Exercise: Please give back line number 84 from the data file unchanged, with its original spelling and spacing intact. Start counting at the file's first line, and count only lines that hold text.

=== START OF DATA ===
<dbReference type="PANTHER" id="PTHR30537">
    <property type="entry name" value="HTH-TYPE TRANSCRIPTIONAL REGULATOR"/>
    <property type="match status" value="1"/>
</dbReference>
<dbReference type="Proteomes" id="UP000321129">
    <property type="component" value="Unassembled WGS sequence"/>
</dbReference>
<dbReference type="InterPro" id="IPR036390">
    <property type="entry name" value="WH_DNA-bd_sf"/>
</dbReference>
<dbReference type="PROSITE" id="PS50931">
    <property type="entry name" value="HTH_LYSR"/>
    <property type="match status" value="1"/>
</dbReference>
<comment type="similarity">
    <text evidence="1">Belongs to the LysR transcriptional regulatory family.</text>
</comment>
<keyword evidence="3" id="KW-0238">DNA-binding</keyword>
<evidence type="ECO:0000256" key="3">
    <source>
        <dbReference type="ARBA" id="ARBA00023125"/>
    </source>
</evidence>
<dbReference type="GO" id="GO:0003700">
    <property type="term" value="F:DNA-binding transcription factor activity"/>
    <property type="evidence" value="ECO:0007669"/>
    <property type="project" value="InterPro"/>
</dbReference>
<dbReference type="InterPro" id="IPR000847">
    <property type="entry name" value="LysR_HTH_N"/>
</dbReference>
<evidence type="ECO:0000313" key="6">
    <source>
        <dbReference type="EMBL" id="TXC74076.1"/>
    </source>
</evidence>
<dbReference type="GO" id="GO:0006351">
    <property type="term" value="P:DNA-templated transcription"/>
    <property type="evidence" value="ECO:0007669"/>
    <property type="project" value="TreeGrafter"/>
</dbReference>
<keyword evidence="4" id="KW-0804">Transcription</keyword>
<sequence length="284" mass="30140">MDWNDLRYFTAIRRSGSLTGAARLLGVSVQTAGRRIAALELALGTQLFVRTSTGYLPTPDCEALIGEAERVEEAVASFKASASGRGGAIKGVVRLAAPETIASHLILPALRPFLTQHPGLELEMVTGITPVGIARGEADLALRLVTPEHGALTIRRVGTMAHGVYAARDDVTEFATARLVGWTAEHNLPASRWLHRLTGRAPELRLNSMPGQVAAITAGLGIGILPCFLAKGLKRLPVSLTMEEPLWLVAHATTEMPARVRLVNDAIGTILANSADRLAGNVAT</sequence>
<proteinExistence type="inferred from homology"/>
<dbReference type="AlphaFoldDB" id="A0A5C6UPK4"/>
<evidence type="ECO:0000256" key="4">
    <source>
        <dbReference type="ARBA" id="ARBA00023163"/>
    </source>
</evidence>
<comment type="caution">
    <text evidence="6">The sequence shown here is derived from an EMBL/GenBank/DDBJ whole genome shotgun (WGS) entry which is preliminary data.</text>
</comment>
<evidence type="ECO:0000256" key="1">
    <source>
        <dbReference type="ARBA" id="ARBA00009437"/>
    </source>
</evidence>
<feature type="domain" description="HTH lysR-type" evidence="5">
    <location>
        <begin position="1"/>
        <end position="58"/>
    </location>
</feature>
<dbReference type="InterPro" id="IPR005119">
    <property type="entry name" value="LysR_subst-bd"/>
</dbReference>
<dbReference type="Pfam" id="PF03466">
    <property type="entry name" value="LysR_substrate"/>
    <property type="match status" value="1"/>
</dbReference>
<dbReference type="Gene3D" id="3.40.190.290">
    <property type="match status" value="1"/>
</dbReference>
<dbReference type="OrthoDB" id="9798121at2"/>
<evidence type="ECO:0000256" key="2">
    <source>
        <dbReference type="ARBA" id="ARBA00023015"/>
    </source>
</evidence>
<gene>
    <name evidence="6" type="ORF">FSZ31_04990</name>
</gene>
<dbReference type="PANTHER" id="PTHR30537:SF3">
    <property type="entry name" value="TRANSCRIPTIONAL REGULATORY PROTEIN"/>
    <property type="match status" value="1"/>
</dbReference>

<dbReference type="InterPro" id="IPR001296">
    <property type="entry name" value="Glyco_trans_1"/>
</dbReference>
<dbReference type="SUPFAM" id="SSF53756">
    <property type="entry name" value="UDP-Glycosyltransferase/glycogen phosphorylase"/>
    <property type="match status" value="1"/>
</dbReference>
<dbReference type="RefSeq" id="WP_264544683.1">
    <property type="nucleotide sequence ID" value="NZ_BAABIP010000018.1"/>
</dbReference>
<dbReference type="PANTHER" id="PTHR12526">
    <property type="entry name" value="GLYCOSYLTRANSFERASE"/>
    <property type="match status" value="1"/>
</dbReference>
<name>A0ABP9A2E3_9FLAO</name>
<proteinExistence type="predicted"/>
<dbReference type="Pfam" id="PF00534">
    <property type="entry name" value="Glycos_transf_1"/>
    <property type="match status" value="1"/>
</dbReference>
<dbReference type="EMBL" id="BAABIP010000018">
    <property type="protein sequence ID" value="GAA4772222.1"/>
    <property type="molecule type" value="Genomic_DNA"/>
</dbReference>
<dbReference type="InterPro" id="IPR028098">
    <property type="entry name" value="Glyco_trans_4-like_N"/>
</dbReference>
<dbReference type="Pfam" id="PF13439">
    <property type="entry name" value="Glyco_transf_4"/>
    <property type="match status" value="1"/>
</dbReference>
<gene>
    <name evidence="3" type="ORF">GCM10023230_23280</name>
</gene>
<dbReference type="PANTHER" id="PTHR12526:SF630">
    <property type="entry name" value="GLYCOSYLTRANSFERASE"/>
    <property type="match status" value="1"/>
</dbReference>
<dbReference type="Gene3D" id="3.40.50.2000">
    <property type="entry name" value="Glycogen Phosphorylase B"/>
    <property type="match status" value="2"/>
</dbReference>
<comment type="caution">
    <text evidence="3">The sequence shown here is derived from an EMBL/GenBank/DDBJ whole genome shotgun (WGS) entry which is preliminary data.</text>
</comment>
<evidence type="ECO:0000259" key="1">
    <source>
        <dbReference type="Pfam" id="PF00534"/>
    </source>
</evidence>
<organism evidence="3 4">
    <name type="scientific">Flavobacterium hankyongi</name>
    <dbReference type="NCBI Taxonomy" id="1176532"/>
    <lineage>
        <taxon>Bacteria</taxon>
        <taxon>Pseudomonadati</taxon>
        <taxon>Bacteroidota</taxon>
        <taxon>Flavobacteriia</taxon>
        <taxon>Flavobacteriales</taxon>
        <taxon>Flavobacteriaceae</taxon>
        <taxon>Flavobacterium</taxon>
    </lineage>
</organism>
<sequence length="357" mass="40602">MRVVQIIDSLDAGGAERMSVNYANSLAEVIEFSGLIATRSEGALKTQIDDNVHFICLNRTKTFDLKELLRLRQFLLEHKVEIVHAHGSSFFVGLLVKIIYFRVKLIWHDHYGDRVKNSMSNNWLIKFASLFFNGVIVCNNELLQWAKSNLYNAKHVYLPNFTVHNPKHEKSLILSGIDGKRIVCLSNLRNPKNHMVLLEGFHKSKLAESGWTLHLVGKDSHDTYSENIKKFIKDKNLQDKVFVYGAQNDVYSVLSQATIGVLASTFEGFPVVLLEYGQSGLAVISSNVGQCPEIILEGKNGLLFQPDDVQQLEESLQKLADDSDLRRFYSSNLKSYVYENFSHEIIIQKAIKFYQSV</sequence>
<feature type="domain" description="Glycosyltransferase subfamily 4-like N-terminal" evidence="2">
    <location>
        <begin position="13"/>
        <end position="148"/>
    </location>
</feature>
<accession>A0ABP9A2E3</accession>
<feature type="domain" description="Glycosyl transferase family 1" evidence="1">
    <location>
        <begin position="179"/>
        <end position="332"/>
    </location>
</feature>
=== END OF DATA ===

<dbReference type="PANTHER" id="PTHR30537:SF3">